Dictionary of Welsh Biography


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LEWIS, IVOR (1895-1982), consultant surgeon.

Ivor Lewis was born on 27 October 1895 at Llanddeusant, Carmarthenshire, the only child of Lewis Lewis, a farmer steeped in Welsh culture, and his wife Mary (née Davies). Educated at Llandeilo Grammar School, though his devout mother cherished the hope that her son would one day enter the ministry, Ivor Lewis aspired to be a doctor. After spending the years between 1915 and 1918 pursuing preclinical studies at University College, Cardiff he undertook his clinical training at University College Hospital, London. There he was awarded the Lister Gold Medal in surgery before graduating MB BS in 1921, having obtained the MRCS LRCP in the previous year.

After graduation, fortunate to fall under the influence of such celebrated practitioners as Wilfred Trotter and Gwynne Williams, Lewis decided to pursue a surgical career. Working as a resident surgical officer at Lewisham Hospital during the 1920s he obtained the London MD in 1924 and the MS in 1930, at which point he moved to Plymouth where he became surgeon and medical director at the City Hospital. There he fostered the practice whereby patients could be visited by their relatives on a daily basis, by no means a common practice in those days. In 1933 Lewis returned to London, spending the next eighteen years at the North Middlesex Hospital, as surgeon and medical director.

It was during these years that Lewis acquired an enviable international reputation in the fields of abdominal and chest surgery, leading, in 1939, to his performing the first pulmonary embolectomy operation in Great Britain. His reputation as a pioneering surgeon resulted in invitations to visit many hospitals in the United States and Europe, and on 10 January 1946 he delivered a highly-acclaimed Hunterian Lecture on the surgical treatment of carcinoma of the oesophagus at the Royal College of Surgeons of England. Two years later Lewis was admitted as FRCS by election. During these years Lewis was greatly supported by his wife Nancy (née Faux, 1909-1990) whom he married in 1944. She was herself an experienced anaesthetist and together they would prove a formidable team at the North Middlesex Hospital and subsequently until his eventual retirement.

Ivor and Nancy were to have four children, the two girls eventually becoming teachers while the two boys were to become doctors. What was of paramount importance to Lewis, a proud Welshman, was that his children should be brought up in a totally Welsh environment. Therefore, at the height of his surgical career, in 1951, the family moved to north Wales on his appointment as consultant surgeon at the Royal Alexandra Hospital in Rhyl, and at two nearby chest hospitals at Abergele and Llangwyfan. Though he retired from his post at Rhyl in 1960 he continued to work at Abergele and Llangwyfan for a further ten years. His working years in north Wales were most fulfilling when, among other things he enjoyed the opportunity to train young surgeons from other parts of the world, particularly from Australia and Canada. He was for many years a staunch supporter of the Welsh Surgical Society, serving as its President in 1959 and 1960. As a long-standing member of the Welsh Regional Hospital Board he was also able to contribute to the wider development of health services in his homeland.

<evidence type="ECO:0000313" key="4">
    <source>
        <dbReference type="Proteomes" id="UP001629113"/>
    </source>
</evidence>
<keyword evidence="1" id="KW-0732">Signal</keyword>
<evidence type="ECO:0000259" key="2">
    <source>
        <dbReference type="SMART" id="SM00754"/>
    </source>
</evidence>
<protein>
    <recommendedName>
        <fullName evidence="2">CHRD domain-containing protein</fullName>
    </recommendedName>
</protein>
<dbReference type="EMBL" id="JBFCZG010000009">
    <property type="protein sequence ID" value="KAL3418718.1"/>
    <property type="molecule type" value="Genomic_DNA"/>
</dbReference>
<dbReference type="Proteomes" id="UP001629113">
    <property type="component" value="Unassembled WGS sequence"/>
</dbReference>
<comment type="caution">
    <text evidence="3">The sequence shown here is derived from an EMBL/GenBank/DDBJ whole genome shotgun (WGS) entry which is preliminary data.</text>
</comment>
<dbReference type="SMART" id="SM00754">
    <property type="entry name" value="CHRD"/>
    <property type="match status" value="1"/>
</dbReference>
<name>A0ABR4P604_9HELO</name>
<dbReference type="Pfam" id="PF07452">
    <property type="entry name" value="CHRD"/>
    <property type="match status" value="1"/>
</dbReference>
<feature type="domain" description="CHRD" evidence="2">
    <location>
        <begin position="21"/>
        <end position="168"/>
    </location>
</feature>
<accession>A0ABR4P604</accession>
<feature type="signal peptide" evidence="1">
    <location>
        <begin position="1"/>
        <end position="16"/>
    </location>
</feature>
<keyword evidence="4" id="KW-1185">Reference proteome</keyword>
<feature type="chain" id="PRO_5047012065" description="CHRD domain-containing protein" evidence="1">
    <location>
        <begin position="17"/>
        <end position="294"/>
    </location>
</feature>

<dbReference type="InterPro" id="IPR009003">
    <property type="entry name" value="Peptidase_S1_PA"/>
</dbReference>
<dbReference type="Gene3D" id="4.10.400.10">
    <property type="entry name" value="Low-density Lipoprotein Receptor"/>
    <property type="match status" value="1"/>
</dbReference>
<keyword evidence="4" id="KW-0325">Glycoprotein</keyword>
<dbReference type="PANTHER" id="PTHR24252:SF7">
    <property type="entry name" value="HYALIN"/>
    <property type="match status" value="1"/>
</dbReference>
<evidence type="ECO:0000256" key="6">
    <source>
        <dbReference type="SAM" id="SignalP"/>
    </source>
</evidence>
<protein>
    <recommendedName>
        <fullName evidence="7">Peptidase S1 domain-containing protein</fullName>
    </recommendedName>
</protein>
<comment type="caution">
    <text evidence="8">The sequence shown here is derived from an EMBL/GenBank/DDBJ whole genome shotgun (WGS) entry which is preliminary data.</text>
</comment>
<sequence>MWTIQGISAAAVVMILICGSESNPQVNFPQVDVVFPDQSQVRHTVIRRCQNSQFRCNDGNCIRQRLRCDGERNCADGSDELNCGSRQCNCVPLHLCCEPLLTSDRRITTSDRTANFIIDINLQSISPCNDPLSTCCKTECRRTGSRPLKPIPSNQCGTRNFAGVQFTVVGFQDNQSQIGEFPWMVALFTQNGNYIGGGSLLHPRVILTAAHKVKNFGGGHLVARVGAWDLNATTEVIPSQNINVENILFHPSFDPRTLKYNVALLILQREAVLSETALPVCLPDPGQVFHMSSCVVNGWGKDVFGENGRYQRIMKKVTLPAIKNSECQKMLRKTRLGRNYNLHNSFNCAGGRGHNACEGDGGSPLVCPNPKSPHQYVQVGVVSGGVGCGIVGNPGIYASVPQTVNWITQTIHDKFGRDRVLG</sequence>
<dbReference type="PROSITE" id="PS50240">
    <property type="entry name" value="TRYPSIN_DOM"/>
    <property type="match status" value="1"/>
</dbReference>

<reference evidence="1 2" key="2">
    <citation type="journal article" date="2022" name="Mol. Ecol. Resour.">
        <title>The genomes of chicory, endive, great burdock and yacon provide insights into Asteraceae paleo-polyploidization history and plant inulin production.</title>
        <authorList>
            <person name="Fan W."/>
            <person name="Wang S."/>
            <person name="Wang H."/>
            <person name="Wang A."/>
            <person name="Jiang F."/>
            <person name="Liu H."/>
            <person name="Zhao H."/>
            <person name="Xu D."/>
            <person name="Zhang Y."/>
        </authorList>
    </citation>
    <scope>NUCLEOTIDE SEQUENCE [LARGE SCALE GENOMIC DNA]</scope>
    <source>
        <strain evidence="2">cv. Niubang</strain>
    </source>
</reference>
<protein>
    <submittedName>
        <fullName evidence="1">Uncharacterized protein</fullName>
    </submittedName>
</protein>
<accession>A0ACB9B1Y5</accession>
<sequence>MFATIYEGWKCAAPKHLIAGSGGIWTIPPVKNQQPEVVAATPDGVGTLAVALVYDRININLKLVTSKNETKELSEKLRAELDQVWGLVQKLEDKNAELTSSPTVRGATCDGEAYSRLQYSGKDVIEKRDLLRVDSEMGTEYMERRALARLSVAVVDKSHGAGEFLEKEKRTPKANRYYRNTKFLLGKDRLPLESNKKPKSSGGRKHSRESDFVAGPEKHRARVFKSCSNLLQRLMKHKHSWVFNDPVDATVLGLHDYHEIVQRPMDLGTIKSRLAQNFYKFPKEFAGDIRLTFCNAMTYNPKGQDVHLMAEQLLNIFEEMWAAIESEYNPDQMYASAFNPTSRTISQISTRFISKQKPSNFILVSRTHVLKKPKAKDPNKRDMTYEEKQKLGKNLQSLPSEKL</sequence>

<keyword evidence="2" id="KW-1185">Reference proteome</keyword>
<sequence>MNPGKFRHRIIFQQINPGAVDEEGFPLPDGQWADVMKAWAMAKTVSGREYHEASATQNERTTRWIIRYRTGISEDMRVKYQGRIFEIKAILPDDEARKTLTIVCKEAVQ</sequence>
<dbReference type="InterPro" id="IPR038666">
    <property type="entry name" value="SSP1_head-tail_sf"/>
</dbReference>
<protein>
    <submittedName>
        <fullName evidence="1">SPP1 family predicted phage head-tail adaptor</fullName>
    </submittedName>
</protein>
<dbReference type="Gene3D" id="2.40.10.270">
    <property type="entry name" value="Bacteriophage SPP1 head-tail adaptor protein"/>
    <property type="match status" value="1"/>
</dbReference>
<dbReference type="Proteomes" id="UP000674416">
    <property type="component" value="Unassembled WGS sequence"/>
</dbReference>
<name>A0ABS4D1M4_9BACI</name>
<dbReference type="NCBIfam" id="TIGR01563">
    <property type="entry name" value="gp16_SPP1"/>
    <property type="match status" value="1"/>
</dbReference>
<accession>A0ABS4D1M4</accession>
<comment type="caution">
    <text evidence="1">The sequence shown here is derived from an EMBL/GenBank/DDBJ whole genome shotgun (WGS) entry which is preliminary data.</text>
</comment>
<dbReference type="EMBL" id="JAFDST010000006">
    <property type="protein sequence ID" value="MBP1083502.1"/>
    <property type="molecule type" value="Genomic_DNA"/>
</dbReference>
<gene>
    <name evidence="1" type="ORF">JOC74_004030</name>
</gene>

Outside Medicine Ivor loved the traditions, the language and literature of Wales and nothing gave him greater pleasure than to be admitted, in 1970, as a member of the White Order of the Gorsedd of Bards with the bardic name Ifor o Wynfe, at the National Eisteddfod held that year in Ammanford, Carmarthenshire. In 1977 his many achievements were recognised by the University of Wales at Aberystwyth, when the University Chancellor, HRH the Prince of Wales, admitted him to the degree of DSc honoris causa in the presence of the immediate past Chancellor, HRH the Duke of Edinburgh.

Ivor Lewis died aged 86 on 11 September 1982 in St Asaph, Denbighshire. Though he never fulfilled his mother's hopes for him by entering the ministry he remained a devout Christian all his life, serving during his later years as an elder of the nearby Welsh Presbyterian chapel at Cefn Meiriadog, Capel Marli, where his funeral service took place. Afterwards he was laid to rest, according to his wishes, in the place of his birth, Llanddeusant, Carmarthenshire in Twynllanan cemetery.

In the year after his death, following the launch of a fund by the doctors at Glan Clwyd Hospital, an annual lecture, the Ivor Lewis Memorial Lecture, was established and continues to be held at the Postgraduate Education Centre at Glan Clwyd Hospital. In 2011 a new outpatient department was opened at the hospital, with the name the Ivor Lewis Building. Thus are the achievements of a surgeon who pioneered the combined abdominal and thoracic approach to the excision of cancer of the oesophagus, and a man who made a notable contribution to Welsh public life still recognised.

Sources:

  • Buddug Owen, Ifor o Wynfe: Cofiant byr i Ifor Lewis y Llawfeddyg , 1991;
  • Buddug Owen, Llangwyfan: Sanatorium to Hospital , 2007;
  • E. H. Cornelius and S. F. Taylor, Lives of the Fellows of the Royal College of Surgeons of England, 1974-1982 , 1988, pp. 233-234;
  • R. H. Franklin, ‘The advancing frontiers of oesophageal surgery’ (The Ivor Lewis Lecture, 1975), Annals, Royal College of Surgeons of England , 1977, vol. 59;
  • The Times , 13 Sept. 1982;
  • British Medical Journal , 2 Oct. 1982, p. 982;
  • The Lancet , 2 Oct. 1982, p. 779.

Author:

Dr Alun Roberts, Pont-y-clun

Published date: 2015